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529 planning

One of the tough challenges that a growing family faces is this:  “How can we save for our children’s college expenses when we haven’t paid off our own student debt?”  One possible answer is to establish a 529 college savings plan for your children.

Here is a brief overview of how most 529 plans work:

1. A 529 plan is created in your child’s name.

2. Contributions are made to the plan. These contributions are tax deductible in many states if the plan you are contributing to is in the state where you pay taxes. Check here to see if your state provides tax benefits.

3. The money you contribute is placed in a professionally managed fund, and compound interest will help it multiply over time.

4. Money in the 529 plan can be used for tuition, books, supplies, equipment, room and board, and any other college expenses included in the college’s cost of attendance.

5. If you take money out of the 529 plan for expenses other than college expenses, you are liable for income tax and a 10% penalty on the amount withdrawn.

6. You do not need to pay taxes on the money taken from the 529 plan that is used for legitimate educational expenses.

7. You can transfer money from an unused 529 plan to another family member.

How can you do a 529 plan if you are also struggling to pay off your own student loans?

Here are some suggestions:

1. Ask parents, grandparents, family members, and friends to make contributions to a 529 plan rather than expensive gifts for birthdays and Christmas.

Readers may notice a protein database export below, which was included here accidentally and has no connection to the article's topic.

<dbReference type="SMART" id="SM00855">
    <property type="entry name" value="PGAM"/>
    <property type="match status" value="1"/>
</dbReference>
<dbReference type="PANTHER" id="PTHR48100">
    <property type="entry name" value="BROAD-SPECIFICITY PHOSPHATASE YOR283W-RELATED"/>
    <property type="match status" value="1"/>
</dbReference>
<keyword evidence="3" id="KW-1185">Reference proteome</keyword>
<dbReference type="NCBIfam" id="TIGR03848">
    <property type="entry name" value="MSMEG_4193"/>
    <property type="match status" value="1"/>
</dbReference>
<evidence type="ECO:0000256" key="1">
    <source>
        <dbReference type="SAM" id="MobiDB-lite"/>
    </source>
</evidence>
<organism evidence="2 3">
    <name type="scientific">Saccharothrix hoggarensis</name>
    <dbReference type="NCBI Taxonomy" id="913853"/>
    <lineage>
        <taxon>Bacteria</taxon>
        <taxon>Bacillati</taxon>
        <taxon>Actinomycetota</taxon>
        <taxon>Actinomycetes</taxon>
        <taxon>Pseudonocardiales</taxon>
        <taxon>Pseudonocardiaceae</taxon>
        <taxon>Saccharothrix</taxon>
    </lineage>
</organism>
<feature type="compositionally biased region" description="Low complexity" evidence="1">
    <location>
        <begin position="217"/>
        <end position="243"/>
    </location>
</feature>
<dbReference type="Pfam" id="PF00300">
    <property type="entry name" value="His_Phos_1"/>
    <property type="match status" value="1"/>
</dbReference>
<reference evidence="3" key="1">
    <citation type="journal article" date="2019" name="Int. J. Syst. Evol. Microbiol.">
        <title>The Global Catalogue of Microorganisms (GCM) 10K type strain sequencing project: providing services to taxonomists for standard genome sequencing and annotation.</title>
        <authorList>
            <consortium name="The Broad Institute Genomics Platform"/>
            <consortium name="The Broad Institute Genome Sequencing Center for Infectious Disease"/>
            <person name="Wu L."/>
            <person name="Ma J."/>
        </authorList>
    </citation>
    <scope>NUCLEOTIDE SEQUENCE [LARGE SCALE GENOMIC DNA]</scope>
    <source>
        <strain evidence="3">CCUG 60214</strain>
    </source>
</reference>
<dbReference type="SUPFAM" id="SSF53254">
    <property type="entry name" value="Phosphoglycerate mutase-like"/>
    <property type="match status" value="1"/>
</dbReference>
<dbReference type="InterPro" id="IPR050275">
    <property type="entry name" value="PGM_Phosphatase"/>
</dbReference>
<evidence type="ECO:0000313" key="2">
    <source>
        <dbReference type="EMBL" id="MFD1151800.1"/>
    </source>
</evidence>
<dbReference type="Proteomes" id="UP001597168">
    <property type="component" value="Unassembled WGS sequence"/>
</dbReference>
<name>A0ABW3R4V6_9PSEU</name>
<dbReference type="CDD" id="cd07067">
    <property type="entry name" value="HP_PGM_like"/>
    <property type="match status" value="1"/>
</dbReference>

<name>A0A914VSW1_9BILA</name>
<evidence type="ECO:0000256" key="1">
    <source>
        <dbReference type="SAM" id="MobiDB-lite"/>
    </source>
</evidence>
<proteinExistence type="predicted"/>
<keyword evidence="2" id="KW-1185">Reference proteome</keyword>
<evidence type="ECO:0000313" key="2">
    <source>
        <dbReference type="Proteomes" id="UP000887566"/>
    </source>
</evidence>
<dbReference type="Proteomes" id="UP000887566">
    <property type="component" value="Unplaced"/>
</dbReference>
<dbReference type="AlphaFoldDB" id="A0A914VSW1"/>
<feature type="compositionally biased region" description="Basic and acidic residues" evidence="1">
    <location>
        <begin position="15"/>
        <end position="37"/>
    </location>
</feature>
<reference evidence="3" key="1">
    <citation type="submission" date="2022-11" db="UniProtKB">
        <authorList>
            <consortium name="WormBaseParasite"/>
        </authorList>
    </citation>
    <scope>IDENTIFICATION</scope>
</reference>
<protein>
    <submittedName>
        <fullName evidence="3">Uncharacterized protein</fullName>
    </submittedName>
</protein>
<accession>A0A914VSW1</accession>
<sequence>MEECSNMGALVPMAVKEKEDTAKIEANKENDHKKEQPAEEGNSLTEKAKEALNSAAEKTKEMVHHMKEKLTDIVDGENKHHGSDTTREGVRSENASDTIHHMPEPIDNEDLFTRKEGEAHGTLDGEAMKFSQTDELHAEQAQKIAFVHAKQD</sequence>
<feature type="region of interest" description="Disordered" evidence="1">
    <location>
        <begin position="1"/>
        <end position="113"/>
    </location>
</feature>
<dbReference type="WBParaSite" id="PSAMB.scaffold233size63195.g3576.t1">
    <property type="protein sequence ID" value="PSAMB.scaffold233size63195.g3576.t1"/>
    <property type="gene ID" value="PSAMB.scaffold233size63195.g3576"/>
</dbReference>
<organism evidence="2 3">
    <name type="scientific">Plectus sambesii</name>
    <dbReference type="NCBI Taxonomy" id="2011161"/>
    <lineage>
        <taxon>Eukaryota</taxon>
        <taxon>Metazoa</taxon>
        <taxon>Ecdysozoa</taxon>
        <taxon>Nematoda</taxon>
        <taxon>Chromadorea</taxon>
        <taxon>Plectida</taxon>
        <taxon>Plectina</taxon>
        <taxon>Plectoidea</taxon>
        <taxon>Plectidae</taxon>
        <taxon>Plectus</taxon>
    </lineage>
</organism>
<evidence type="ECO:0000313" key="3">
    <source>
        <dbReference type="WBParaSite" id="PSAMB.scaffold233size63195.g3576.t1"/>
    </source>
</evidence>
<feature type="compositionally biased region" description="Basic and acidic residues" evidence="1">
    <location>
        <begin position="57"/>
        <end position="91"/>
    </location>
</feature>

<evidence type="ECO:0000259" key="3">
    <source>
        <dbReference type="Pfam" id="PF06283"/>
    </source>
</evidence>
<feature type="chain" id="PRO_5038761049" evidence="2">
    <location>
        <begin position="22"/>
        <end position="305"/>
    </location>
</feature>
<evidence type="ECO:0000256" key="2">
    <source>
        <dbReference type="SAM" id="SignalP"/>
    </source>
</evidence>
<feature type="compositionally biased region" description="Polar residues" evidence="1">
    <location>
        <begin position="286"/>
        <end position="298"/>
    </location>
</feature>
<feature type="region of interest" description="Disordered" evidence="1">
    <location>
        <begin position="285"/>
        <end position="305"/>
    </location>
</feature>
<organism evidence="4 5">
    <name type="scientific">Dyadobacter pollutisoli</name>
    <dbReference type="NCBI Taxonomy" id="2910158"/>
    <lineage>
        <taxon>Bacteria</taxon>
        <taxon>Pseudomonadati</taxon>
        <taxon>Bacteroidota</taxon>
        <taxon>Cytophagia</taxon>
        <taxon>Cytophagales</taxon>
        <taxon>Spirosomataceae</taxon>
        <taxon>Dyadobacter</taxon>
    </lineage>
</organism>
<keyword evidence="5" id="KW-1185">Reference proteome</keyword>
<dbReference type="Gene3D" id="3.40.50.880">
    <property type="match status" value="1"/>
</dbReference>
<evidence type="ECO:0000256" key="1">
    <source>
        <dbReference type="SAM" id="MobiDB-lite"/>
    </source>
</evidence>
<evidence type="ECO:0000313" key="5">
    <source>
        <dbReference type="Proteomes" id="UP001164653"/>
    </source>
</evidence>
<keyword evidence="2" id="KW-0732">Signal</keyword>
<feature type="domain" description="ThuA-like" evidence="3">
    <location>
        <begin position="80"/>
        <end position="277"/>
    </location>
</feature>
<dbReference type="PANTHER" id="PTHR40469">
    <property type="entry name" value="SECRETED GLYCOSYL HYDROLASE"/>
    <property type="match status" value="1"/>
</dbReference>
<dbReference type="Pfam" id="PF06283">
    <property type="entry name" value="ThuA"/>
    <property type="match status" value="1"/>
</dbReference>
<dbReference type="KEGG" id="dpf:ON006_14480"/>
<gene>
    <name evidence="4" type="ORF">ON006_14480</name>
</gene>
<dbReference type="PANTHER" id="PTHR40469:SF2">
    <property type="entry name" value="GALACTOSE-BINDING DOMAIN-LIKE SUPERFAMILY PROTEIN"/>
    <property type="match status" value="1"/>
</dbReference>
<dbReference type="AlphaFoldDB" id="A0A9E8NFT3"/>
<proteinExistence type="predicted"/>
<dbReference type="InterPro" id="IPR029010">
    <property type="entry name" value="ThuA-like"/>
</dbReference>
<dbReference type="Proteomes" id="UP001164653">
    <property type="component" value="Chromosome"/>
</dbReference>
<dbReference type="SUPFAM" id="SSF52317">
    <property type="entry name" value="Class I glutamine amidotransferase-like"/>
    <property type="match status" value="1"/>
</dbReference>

2. See if your employer has a program where you can contribute to a 529 as a payroll deduction.

3. If there is not a payroll deduction for a 529 plan, do a contribution to your employer’s credit union and then use this credit union to enforce discipline to set aside money for a 529 plan. Make regular withdrawals from your credit union account to be transferred to the 529 plan.

4. Set up a gift/529 ratio for birthdays and Christmas. For example, a 2:1 ratio would mean that you would contribute $1 to a 529 plan for every $2 you spend on gifts for your children.

5. Look into refinancing your student loans to a lower interest rate. Also make sure you don’t neglect contributing to your 401(k), especially if there’s an employer match.

6. When it’s time for your child to attend college, make sure he or she takes full advantage of the available scholarships.

The strategies outlined above can help you offset the burdensome cash outlay you’ll need to make two times a year for at least four years.  Very few people will have the cash for tuition without some type of enforced savings.

This article was written in partnership with University Survival.

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